New tank issues - 3/3/04 Paul, They said there was a small trace of ammonia but it was nothing to worry about. <Always worry about ammonia and nitrite. Keep an eye on water chemistry all times. If the tank is truly cycled, then there may be an issue with over feeding or failing filtration amongst other issues> And the false clown bit the dust I didn't get him out of the tank fast enough and the true clown has taken a chunk out of his side and his tail fin was completely gone. <Not a good idea except in the largest tank to mix fish with aggressive tendencies> If the fish a supposed to make there own territory why in the world are all of them at one end of the tank instead of scattered throughout the tank? <Stress. Ammonia is part of that stress. Work towards eradicating this issue. Otherwise you are well on your way. ~Paul> Cycling vs. Curing >Hi crew!!  How do you do?   >>Hello querior, I do well, thank you. >I am curious about something.  Please allow me to explain/ask.  I am about to set up a 75 gallon RR glass tank for frag grow out.  I traded 9 coral frags for it.  I have been in salt up to my elbows for about 18 years and have inquired of you more than a few times and you have been most helpful.  The problem is I haven't cycled anything for about 18 years except my 20 gallon QT but that was done with a Fluval 404 and water from my main tank so that was a no brainer.  I would like to cycle the 75 and am wondering if putting 85 lbs. of Kaelini live rock in would do the trick.   >>Whether cured or not, the live rock will most certainly harbor nitrifying bacteria.  What I believe you want to do, again, assuming the rock is already gone through the cure process, is culture larger numbers of nitrifiers, in which case I suggest cycling with a bit of raw shrimp.  Simply put it in a bit of pantyhose, drop it in their, let it rot, monitor your parameters, and you'll know when the cycle's finished when ammonia and nitrite hit zero. >I don't want to use water from my main tank as I have hair algae in there right now and don't want to risk the hair in the 75 right off the bat.   >>Indeed, plus, the water wouldn't harbor much in the way of those benthic nitrifiers.   >I will be using a Euro Reef ES5-2 that will be plumbed outside the tank as I have no sump.  I will also be using a calcium reactor to maintain Alk/calcium.  Lighting will be 2-4 110 watt VHOs as I already have ballasts and end caps for them.  Can I use the liverock or will all the "stuff" die that's already on it?   >>Again, there's a difference between curing and cycling.  If the rock is UNcured, perform the curing process with that outrageous skimmer you have (don't think you could have done better than the Euro-Reef), and LOTS of large water changes to keep ammonia and nitrite levels DOWN.  This will practically guarantee that you'll preserve the most life possible. >Should I mix the salt/water and bring the pH, Alk, calcium, etc.. levels up to par and let sit for 4-6 weeks and then add the live rock?   >>Well aged salt water is always a good thing, I don't think you need to let the water itself sit that long.  A few days would be quite suitable I think.   >I don't really know what will bring the ammonia, nitrite, nitrate spikes about but would like some guidance.  Do I use damsels or green Chromis to cycle the tank before the live rock?   >>No no, folks don't cycle with fish anymore.  Use the shrimp. >Would prefer to use the green Chromis of the two.  I would like to get the live rock ordered and just use that to cycle the tank if possible.   >>Again, cycling and curing are two very different things.  Cycling is culturing two species of "nitrifying" bacteria, one oxidizes ammonia into nitrite, the other oxidizes nitrite into nitrate.  Curing is simply the process of getting as much life in situ with the live rock THROUGH the die-off of that which does not survive shipping.  Want more life?  Prevent the high ammonia and nitrite with outrageous skimming and humongous water changes.   Cure the rock as I told you (keep those two levels DOWN, or you will experience a great deal of die-off), THEN cycle as outlined.  You'll see, in this order: Peak in ammonia; peak in nitrite; drop in ammonia with rise in nitrate and/or rise in nitrite; ammonia drops to zero; nitrite begins to drop as nitrate rises; then zero ammonia and nitrite; concurrent peak in nitrate. >If not possible I will follow your recommendations as to how to proceed.  Thanks a million, Jeff >>Quite welcome, Jeff.  Do as outlined above, search our site as well as general Google for cycling (if my explanation didn't cover all questions).  In the meantime, get that water mixed and l/r ordered.  Cure the l/r, THEN worry about cycling for the grow out.  Though, honestly, I don't think you'll actually *need* to worry about fully cycling for a frag grow out, assuming all frags are healthy there should be little in terms of bioload demands placed on the system that the live rock, once fully cured, can't handle.  Marina Filter Media & Bacteria Hey: <Hey Yourself.  Ryan with you> Will changing my filter effect the status of my tank cycling and cause a spike?? <yes, but the bacteria re-bound very quickly in a well-established tank.> I thought this might occur since replacing the filter could remove beneficial bacteria, or is it in the sand. <Not sure what sort of aquarium you keep...Nonetheless, in any aquarium setup, beneficial bacteria inhabit both the filtration media and the substrate.  The removal of your biological media is considered a routine maintenance issue, and will not induce a re-cycling period if well established.> I have some replacement cartridges, but should I wait until my skimmer starts overflowing before I change it. <In a skimmer?  What kind of media is this?  If it's a bio-bale type media, you shouldn't need to change it at all, just rinse infrequently to keep water flow nice and brisk.> I just want to make sure if I change it that I won't get rid of all my beneficial bacteria... <Will re-establish populations quickly enough from other sources.  If you're truly worried, you can seed new filter media for a few days in your sump.> Thanks <Surely! I suggest you log these routine procedures on your calendar in an effort to be regular- It will help in the long run.  Good luck! Ryan> Roger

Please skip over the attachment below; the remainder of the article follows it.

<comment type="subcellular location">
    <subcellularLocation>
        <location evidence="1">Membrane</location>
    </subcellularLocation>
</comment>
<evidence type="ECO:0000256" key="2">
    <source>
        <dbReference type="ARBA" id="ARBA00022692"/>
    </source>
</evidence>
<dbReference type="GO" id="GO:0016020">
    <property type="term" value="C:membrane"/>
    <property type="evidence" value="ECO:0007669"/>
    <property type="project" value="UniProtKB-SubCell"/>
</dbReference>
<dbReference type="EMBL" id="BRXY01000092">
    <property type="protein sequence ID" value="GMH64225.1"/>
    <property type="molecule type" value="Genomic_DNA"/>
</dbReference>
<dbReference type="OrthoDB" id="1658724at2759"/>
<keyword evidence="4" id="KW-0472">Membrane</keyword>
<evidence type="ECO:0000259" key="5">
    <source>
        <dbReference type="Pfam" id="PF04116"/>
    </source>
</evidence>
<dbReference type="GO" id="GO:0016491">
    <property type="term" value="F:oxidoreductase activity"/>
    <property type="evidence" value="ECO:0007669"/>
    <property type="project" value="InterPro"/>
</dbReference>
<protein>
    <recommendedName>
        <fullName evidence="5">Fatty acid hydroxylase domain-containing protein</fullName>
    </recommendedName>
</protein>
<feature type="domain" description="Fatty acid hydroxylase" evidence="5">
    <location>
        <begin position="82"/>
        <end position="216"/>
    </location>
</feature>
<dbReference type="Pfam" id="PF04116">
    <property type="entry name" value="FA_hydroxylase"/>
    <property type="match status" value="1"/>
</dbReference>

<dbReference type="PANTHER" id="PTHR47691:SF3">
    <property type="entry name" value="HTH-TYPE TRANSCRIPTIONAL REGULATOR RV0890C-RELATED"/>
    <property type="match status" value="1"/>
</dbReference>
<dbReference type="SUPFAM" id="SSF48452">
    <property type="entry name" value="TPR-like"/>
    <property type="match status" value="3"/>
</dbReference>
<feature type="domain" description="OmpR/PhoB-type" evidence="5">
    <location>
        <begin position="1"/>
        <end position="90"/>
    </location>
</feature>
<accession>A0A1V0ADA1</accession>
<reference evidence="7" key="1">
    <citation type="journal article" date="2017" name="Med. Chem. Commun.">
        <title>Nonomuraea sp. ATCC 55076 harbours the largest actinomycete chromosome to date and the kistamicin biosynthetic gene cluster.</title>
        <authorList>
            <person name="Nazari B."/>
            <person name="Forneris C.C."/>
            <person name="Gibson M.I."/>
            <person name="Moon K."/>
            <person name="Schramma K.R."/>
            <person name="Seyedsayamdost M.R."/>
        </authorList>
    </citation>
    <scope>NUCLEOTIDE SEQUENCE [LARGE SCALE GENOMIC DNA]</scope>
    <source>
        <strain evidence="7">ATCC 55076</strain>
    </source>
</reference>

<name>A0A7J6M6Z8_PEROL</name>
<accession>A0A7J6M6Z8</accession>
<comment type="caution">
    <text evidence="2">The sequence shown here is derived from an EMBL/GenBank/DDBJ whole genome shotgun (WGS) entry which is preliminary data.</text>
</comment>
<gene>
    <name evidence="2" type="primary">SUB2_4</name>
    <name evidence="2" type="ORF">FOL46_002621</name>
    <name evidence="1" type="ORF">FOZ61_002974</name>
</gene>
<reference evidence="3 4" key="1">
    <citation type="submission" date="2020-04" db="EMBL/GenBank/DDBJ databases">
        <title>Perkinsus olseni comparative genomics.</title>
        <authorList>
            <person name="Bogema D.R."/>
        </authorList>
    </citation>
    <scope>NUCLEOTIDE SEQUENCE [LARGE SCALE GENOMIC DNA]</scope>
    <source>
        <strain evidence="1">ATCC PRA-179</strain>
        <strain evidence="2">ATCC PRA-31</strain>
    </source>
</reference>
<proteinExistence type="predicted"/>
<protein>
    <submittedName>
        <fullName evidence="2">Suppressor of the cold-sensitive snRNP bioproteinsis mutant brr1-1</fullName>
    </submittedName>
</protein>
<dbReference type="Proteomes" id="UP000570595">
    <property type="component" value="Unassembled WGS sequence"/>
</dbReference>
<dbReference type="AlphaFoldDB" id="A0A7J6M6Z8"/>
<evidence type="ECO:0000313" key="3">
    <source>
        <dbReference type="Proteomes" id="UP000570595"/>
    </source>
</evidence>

- New Tank Cycled? - Hello All, I am a new saltwater tank owner and I have a question. (surprise)  I searched your archives and couldn't find a question similar to mine although I'm sure mine is a fairly common situation. I started with a 20 gallon (which I regret) with live rock and live sand.  I have a wheel filter on the tank that is rated for 35 gallons.  No protein skimmer or powerhead.  Fish guy said not necessary. ?? <Don't agree with this.> I started this tank about two weeks ago and I waited one week to put in the damsels.  My fish store told me to use them for the cycle.  I now understand I didn't have to do that.  Anyway, I have been checking my levels regularly and my pH is stable at @8.2 but I have observed no readings on the ammonia, nitrate or nitrite.  (Specific grav has stayed at 1.023.  I am using a kit called FasTest Master Kit (from the makers of Instant Ocean) My live rock seems to be thriving and I have one regular starfish and two or three brittles that emerged on about day 3.  Also have a small feather duster that popped out etc etc.  Have also noticed other tiny critters that are yet to be identified (too small) My question is could my tank already be stable? <Yes - most likely the live rock and sand were in good shape and cycled the tank.> Shouldn't I have seen some ammonia, nitrate etc? <Perhaps you weren't testing on the day that it was present.> I didn't test while the fish were not in the tank. <There you go then.> My ignorance. For this starter tank, all I want to add are a couple of clowns and some inverts (maybe some soft corral...)  Could it be ready? <Yes, but don't go crazy - don't add anything more than one 'item' a month.> I don't want to rush it but if it is ready I'll start adding livestock. Thanks for your site and for taking the time to read my question. Keith <Cheers, J -- >